NETWORK RAIL has unveiled details of its scheme to complete the electrification of the railway between Preston and Blackpool North, and work will move into high gear this autumn during a 19-week blockade.
Buses will replace trains to Blackpool North and Blackpool South between 11 November and 28 January, so that the contractors can be given complete possession.
The project had been delayed by problems over costs. The original contractor Balfour Beatty surrendered the scheme in August 2015, after a review had said the work was unlikely to be on time and budget.
It had then been hoped to complete the project to electrify 27km of line by the spring of this year, but although work to lower the track has been carried out in the Poulton-le-Fylde area, the timetable for the rest of the scheme has only been confirmed now.
VolkerRail, working with Atkins, Murphy and Siemens, will replace more than 11km of track and install over 1,100 overhead line structures, 200km of overhead line and three footbridges. They will also build platform extensions at Blackpool North as well as provide a third platform and step free access at Kirkham & Wesham.
In addition, the signalling will be upgraded on both lines to Blackpool, with 84 new signals being installed and control migrated to the Rail Operating Centre in Manchester. Five conventional signal boxes (at Salwick, Kirkham, Poulton, Carleton and Blackpool North) will be closed.
Network Rail London North Western route managing director Martin Frobisher said: “The upgrade of the line between Preston and Blackpool is the largest rail investment in the area since the 19th century. It will enable greener, quieter and more reliable train services, providing passengers and Blackpool with a railway to be proud of.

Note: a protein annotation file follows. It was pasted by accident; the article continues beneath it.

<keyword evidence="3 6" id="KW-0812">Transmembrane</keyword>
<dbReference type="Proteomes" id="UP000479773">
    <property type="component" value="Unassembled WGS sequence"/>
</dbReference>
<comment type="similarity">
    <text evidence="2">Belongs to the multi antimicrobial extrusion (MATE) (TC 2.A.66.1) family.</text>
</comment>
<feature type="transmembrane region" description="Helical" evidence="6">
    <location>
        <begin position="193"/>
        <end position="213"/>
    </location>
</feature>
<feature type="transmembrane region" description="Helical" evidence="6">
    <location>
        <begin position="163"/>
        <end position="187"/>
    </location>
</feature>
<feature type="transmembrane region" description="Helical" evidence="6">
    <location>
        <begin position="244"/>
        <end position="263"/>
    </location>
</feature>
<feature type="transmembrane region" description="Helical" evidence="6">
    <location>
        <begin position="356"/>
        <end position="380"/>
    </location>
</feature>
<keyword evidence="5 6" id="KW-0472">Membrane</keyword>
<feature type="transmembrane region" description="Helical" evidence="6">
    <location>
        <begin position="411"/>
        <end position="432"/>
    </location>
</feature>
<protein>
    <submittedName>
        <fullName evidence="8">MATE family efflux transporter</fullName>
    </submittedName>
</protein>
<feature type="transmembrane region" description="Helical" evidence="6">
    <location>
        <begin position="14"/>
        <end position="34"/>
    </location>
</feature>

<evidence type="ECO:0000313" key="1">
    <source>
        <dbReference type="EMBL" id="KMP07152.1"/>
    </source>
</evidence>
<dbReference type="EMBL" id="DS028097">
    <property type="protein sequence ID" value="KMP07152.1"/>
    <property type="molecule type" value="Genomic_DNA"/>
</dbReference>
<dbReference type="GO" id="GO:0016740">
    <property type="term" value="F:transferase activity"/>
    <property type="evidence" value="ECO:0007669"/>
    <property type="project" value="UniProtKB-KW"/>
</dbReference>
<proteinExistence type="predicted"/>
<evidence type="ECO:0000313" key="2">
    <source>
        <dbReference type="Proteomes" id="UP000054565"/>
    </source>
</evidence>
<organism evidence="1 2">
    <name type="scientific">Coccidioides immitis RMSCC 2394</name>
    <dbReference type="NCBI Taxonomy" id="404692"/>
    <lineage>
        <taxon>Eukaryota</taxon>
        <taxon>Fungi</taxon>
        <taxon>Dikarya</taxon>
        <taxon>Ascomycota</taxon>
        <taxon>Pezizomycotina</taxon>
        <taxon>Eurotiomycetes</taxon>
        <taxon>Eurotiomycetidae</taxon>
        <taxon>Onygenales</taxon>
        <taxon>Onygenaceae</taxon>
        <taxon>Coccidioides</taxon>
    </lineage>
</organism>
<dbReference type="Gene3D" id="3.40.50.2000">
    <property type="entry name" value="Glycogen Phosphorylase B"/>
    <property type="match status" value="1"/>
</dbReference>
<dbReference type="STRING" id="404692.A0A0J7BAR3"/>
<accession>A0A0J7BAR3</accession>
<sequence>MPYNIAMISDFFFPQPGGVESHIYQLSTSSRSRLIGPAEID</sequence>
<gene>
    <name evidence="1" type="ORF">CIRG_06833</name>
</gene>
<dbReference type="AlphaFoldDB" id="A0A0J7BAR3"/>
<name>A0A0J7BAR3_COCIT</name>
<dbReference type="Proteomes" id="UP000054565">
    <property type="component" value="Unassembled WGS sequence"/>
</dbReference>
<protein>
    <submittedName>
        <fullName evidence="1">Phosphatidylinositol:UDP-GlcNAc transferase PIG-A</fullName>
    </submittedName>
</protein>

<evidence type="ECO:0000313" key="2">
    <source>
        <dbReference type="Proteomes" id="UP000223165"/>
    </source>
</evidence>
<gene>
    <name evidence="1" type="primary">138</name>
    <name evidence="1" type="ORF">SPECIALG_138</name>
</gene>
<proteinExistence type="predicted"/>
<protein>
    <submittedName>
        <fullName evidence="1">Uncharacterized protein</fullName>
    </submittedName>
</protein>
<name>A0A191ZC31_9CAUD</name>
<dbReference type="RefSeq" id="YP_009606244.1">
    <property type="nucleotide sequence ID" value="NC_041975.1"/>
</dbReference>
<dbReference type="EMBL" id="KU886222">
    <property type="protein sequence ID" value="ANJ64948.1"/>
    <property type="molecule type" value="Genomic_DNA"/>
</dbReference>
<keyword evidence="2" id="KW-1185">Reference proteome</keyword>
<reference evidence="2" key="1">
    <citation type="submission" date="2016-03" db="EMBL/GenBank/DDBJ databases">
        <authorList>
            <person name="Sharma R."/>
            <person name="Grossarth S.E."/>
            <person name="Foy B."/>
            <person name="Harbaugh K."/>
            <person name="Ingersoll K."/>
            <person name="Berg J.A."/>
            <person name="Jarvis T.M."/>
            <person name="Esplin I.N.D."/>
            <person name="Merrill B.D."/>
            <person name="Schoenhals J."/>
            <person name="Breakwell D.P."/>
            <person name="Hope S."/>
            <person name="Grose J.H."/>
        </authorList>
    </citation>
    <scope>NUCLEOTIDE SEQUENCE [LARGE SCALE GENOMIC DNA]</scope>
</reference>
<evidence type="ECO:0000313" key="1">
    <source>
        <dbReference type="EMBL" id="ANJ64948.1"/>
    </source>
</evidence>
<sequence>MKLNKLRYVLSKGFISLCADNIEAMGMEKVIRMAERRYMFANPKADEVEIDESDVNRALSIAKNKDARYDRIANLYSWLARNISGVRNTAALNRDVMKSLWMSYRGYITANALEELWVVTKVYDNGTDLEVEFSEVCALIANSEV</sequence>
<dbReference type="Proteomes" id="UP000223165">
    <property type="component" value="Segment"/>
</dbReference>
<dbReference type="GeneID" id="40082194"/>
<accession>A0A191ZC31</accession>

“As Blackpool’s economy grows, the railway is growing too and we are working with the wider industry and our Blackpool region partners to keep the people of Blackpool and the Fylde on the move throughout the closure. There is never a good time to carry out this type of work but we have planned it to take place outside of the main holiday season so it causes the least impact.
“I am confident the short-term pain will certainly be worth the long-term gain of transformed train travel in future.”
One of the operators affected will be Northern. Regional director Sharon Keith said: “The work will pave the way for further improvements for our customers who, in the future, will benefit from brand new or fully refurbished electric trains – resulting in better journeys and, thanks to further investment, better stations.
“I’d like to thank our customers in advance for their understanding and patience whilst this essential work takes place.”